Yes, exactly; I do feel very lucky and that I was at the right place at the right time. Everyone who worked on the film was so thrilled to see Howard at the premiere, when we showed the final version on a big screen in New York a few weeks before our air date on History, and then to see the outpouring of enthusiasm for Howard and the project after our premiere on December 13. Looking at the history of dissidents, as we do in Voices and in the film, you realize many people did not see the changes in their lifetime that they worked for, and many did not received recognition in their lifetime for their contributions. Howard both got to see real changes that he worked to achieve (though, of course, he was fighting for other changes he did not witness), but also, in his lifetime, he received real recognition for his contributions. He was someone who inspired younger generations, and kept finding new audiences. I think that meant a lot to him. We dedicated Voices to "the rebel voices of the coming generation," and he actually had a chance to meet and interact with some of those rebel voices in recent years. I think that sustained him through the two years of intense work on THE PEOPLE SPEAK and some of the inevitable twists and turns that come with such an enormous undertaking. In terms of what comes next, we are just now releasing our DVD of THE PEOPLE SPEAK. This is the 110-minute version of our film, which is twenty minutes longer than we had on air, and has a behind-the-scenes, as well as a making-of feature. Our soundtrack on the prestigious Verve label is out, and we are working on a DVD of the performances on that CD, which should be out soon. Originally, Howard was going to narrate, but Josh Brolin generously stepped in and did an amazing job on the voiceover. We are developing a whole educational toolkit for teachers, which will include as much of the footage as we possibly can get rights to, since we filmed so much more than is our final cut. We are also at work on international versions. Colin Firth, who was very moved by the U.S. version, is now developing a version in the United Kingdom to explore the people's history of protest and dissent in their tradition. We hope there will be many more of these. And we are also putting together plans for a live tour or concert series, with our performers. A number of the folks in THE PEOPLE SPEAK want to take our show on the road.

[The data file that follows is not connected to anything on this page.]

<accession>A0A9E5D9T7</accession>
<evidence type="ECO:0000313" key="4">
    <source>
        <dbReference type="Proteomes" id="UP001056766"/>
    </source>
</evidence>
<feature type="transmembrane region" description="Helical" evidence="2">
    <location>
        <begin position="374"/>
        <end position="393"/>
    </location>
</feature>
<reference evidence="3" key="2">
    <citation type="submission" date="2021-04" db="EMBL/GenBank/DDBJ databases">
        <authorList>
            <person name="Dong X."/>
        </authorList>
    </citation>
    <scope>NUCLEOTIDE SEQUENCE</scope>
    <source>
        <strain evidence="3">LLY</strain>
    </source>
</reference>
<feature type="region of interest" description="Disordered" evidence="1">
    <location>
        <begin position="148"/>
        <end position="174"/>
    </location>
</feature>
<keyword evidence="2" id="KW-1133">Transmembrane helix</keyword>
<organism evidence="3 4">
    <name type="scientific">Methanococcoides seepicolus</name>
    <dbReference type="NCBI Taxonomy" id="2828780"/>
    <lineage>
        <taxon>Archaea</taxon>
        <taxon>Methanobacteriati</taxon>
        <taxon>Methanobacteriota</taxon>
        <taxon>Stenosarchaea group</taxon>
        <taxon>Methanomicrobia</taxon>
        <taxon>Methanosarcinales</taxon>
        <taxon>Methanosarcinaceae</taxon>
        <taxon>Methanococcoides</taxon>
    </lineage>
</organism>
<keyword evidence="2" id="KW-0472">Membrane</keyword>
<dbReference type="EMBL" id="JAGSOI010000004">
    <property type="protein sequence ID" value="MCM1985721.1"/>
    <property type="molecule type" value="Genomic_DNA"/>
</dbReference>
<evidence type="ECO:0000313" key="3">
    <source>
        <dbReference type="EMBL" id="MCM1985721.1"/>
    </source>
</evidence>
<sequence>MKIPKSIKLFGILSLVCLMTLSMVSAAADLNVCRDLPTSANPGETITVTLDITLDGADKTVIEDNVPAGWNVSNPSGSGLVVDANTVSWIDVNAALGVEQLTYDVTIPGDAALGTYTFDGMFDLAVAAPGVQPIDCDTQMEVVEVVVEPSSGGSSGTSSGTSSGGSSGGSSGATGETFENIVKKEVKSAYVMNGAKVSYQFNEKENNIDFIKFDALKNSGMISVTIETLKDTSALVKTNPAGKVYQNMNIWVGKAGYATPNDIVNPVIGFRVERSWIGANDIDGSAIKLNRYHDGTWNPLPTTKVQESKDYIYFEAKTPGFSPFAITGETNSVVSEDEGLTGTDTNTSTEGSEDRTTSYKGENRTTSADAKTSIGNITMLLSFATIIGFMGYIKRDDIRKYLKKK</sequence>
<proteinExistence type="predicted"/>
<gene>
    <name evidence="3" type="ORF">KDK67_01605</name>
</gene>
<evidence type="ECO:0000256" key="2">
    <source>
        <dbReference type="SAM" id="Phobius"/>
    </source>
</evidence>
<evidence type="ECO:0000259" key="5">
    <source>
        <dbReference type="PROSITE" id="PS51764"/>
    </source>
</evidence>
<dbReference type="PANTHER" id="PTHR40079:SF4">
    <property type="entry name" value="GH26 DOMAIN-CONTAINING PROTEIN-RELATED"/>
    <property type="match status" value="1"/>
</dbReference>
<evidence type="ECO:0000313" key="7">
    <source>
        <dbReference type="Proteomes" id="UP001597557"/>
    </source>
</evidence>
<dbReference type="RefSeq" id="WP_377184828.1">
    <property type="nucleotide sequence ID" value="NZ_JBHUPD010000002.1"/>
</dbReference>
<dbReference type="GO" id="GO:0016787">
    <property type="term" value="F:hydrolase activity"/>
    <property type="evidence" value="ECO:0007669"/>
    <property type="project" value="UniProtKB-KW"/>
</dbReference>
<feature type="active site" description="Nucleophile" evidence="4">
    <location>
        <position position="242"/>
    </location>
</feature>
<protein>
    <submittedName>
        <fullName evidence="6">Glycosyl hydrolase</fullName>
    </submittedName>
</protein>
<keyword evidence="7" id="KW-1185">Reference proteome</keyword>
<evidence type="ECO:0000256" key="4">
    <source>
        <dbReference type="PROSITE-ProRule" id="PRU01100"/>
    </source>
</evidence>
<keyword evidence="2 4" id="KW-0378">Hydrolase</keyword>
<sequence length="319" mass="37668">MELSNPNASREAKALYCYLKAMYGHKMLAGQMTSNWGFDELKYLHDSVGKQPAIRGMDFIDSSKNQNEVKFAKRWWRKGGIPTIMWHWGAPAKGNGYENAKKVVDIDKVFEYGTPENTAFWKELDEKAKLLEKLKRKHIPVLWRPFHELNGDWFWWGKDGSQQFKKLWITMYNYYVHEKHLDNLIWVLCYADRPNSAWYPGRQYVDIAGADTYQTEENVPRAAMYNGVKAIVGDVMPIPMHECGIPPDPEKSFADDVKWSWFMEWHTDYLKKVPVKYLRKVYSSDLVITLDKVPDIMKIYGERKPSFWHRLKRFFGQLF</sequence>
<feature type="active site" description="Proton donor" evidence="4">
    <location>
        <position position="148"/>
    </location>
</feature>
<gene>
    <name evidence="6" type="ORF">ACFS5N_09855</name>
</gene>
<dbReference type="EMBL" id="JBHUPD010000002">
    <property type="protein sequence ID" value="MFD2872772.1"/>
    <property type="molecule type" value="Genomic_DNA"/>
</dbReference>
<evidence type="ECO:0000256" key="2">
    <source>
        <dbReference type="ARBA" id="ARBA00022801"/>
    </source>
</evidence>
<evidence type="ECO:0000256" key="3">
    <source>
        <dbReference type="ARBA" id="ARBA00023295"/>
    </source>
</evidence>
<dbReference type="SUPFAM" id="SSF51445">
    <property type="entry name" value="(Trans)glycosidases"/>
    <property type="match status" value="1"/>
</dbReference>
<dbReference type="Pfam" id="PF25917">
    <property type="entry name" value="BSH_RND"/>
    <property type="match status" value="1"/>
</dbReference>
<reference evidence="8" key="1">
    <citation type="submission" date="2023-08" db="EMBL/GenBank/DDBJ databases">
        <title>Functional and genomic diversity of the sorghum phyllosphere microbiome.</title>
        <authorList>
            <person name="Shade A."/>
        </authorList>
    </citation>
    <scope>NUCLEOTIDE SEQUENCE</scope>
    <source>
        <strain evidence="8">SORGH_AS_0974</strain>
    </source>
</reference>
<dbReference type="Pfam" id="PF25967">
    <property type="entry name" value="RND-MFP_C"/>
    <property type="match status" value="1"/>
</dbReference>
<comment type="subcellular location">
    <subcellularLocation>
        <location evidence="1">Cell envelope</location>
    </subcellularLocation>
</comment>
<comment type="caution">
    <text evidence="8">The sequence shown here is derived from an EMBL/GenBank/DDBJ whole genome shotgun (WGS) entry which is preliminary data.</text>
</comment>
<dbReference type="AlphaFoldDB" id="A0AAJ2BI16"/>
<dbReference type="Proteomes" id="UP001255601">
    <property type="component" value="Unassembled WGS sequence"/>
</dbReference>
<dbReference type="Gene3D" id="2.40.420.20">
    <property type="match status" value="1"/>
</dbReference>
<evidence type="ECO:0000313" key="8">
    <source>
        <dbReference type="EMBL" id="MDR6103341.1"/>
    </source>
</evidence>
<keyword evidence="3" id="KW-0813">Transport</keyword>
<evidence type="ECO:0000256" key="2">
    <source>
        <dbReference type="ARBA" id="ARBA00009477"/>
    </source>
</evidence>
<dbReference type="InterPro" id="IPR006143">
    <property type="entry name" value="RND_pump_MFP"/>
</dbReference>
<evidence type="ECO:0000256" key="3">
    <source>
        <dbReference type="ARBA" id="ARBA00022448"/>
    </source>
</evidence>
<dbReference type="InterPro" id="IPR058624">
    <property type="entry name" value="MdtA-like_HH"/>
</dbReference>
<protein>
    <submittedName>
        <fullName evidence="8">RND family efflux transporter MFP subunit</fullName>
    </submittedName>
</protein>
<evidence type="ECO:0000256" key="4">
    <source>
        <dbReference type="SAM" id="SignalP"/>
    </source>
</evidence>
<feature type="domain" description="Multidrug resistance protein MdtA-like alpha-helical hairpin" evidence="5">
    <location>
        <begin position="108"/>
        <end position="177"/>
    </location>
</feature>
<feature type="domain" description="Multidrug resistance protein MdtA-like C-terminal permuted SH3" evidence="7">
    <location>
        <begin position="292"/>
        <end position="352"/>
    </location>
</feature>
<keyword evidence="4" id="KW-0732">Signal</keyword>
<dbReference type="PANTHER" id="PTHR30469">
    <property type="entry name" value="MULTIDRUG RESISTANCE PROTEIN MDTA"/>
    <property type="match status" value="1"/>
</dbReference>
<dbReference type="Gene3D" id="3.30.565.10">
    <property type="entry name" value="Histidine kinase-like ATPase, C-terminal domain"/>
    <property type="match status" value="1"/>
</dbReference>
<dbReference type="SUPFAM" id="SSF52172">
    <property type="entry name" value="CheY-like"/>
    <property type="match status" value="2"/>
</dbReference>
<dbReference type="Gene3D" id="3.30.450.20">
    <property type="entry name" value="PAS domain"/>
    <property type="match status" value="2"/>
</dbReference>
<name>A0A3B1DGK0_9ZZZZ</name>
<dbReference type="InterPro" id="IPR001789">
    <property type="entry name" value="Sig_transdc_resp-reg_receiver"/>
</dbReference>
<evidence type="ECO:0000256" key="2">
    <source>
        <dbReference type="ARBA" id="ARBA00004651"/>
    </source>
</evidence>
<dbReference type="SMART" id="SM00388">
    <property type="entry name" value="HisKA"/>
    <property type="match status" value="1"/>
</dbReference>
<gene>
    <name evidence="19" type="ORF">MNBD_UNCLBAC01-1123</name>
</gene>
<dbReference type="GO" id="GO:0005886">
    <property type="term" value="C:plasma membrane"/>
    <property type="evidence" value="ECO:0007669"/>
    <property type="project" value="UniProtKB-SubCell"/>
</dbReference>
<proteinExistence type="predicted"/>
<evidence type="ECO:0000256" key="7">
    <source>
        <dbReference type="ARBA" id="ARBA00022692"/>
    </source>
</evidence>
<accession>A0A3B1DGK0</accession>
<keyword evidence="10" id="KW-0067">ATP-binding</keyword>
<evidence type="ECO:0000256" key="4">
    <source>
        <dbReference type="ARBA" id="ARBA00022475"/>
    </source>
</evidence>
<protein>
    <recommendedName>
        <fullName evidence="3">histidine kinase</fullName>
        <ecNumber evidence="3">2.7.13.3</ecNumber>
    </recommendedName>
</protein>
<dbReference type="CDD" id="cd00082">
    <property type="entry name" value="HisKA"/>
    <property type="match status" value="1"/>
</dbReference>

Wow. A lot going on. It all sounds great. Although Howard clearly saw past all the corporate media distortions of historical and current events, he remained optimistic to the end about the ability of the people to bring about change. Can you talk about that a bit?
Howard never lost his optimism, absolutely. I think there are a few reasons for that. He had a sense of the dynamics of history. It has no guarantees, but if you struggle, you have the chance of winning. So he took a lot of inspiration from the moments when people did come together, often making changes they never expected they would see in their own lifetimes, or those people who worked for something that only came about later but which they had contributed to in some decisive way. And, because Howard did not rely on saviors like Barack Obama, he was not disillusioned or discouraged, as so many people are, when they did not deliver on their promises.
He knew we could only rely on ourselves in those moments, and that we had to build up the strength of social movements to demand and compel change. I also think Howard had a very clear sense of what goes unreported in the establishment media, what goes unnoticed even on the left. He saw the examples of resistance that you can always find, most recently with GIs refusing to fight in Iraq and Afghanistan and people resisting home evictions, and saw how those small acts of defiance could be the seeds of a larger movement. Howard also enjoyed the process of struggle, the life of working with others in movements. In his final words in THE PEOPLE SPEAK, Howard put it this way: "We don't have to wait for some grand utopian future. To live now, as human beings should live, in defiance of all that is bad around us, is itself is a marvelous victory." Howard has not only left us an amazing legacy, but an amazing example.
So true. Anything you'd like to add before we wrap things up, Anthony?
No, thanks so much, Joan!
Thank you for talking with me, Anthony. It was a pleasure.